“Where does the sun go when its dark?”, “Why do sheep and cows sleep standing up?”, “Is time travel really possible?”, “What if the Earth stopped rotating?”, “What is the colour of the mirror?”….. Questions…..Questions…..Questions……
Children of every age have many such questions. The question is “are these questions really worth or make any sense or they even important?” the answer is “YES !!!” Every question the child asks and every answer he/she needs to know is important and worth. Eagerness to know more and questions like “why?”, “what?”, “how?”, “when?”, “where?”, “which?” etc are popularly known as CURIOSITY. The quality of having curiosity about the surrounding is known as inquisitiveness. Curious minds always ask questions and keep searching for answers. The way our body needs an exercise to remain fit, healthy and strong, similarly the mind and brain too need a mental exercise through curiosity.
As an educator it’s our duty to make our learners curious about the subject we teach and make it more interesting and give them better learning experience. Curiosity needs to be inculcated. Curiosity needs to be maintained. Curiosity needs to be sufficed. Remember CURIOSITY CAN NOT BE TAUGHT, IT CAN BE ILLUMINATED AND NURTURED. We need to stimulate curiosity, nurture curiosity and cultivate curiosity.
Curiosity is a powerful mindset which helps students to learn and innovate. It has a power to prevent stagnancy. An educator must know WHY behind asking WHY? It helps students to resolve uncertainty and explain the unexpected. It makes children observant and explore.
Many kids are naturally curious and are always actively looking to explore and discover new things. However, I’m sure you know more than one kid who hasn’t developed this instinct to the same degree and it becomes their parents and educators’ role to identify this issue and help them nurture their curiosity.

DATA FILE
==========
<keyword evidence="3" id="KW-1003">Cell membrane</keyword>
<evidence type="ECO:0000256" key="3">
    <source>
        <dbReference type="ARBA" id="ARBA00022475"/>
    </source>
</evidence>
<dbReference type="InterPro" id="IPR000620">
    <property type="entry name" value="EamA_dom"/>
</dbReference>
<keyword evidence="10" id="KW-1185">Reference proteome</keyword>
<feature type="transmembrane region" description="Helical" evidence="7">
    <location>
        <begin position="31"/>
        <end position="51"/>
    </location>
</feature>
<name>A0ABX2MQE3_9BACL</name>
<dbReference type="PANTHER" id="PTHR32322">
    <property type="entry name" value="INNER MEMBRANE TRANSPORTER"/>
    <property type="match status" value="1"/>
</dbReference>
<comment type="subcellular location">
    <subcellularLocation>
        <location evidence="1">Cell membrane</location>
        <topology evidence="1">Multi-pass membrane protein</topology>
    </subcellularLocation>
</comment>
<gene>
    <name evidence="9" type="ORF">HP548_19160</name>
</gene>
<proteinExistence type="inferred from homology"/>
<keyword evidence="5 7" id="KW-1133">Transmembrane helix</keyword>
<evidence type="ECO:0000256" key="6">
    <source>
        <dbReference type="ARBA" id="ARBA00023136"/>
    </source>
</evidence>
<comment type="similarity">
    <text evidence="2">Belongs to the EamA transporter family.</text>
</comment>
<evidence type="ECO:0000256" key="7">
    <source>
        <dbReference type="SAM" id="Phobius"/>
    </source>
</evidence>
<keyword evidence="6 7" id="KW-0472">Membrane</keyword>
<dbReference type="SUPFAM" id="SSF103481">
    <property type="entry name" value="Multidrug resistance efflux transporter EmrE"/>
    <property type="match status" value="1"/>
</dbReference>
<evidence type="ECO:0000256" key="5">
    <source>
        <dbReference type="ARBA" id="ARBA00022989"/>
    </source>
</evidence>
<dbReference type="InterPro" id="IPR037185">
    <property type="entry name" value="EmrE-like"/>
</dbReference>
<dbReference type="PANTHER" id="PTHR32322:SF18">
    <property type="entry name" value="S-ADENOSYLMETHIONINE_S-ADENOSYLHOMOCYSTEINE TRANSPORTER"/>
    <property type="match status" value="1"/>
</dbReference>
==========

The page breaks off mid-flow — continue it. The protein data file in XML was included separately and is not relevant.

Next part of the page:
ü Change the routine. It is important to have a daily routine but occasional change in their daily habits can stimulate their brain and provoke them to think differently and encourage curiosity. It can be as simple as changing their partner.
ü Encourage kids to ask more. If they ask you one question, add extra information while explaining the answer which will lead to another question. Curiosity can lead to more curiosity.
ü Pick students’ brain by asking them different questions. Make them think about different possible answers and solutions to the problems.
ü Encourage children to get curious about themselves. Let them question themselves with WHY? They will understand more and know more about self.
ü Use more “what ifs?” These two simple words, but when combined together they open up doors to immense possibilities. A simple “what if” question at the beginning of a lesson will facilitate curiosity and encourage students to stretch their imagination and think beyond the usual.
ü Learn their interests Take a little time to figure out what your students are interested in. You can incorporate their interests into your lessons to build engagement. This integration will help to nurture the student’s curiosity and improve their confidence in their thought process, encouraging them to explore and learn more.
ü Spice up your classroom Add a little mystery and use props to make the classroom more interesting. Instead of writing down the topic heading, conduct an experiment, play a game or act out a character. These activities will help create suspense and get your students curious and excited to learn more. Use puzzles, jigsaws and even a treasure hunt as a closure activity to build curiosity for the next day’s lesson.
ü Give ‘curious’ projects Post some interesting facts on your bulletin board or frame a list of questions and encourage students to find the answers to them. Assign a project that may require them to research something different. This can help enhance the student’s curiosity in the actual lesson.
ü Focus on questions, not answers. Questions are an excellent indicator of curiosity. Give points for questions—quantity, quality, refinement, etc. The questions are not only evidence and practice of curiosity but can be used as an assessment tool as well. The quality of a question not only reveals curiosity, but background knowledge, literacy level, confidence, student engagement, and more.
ü Last but not the least
Reward curiosity. If you want a plant to grow, you feed it. Curiosity is the same.
Radcliffe School, Pune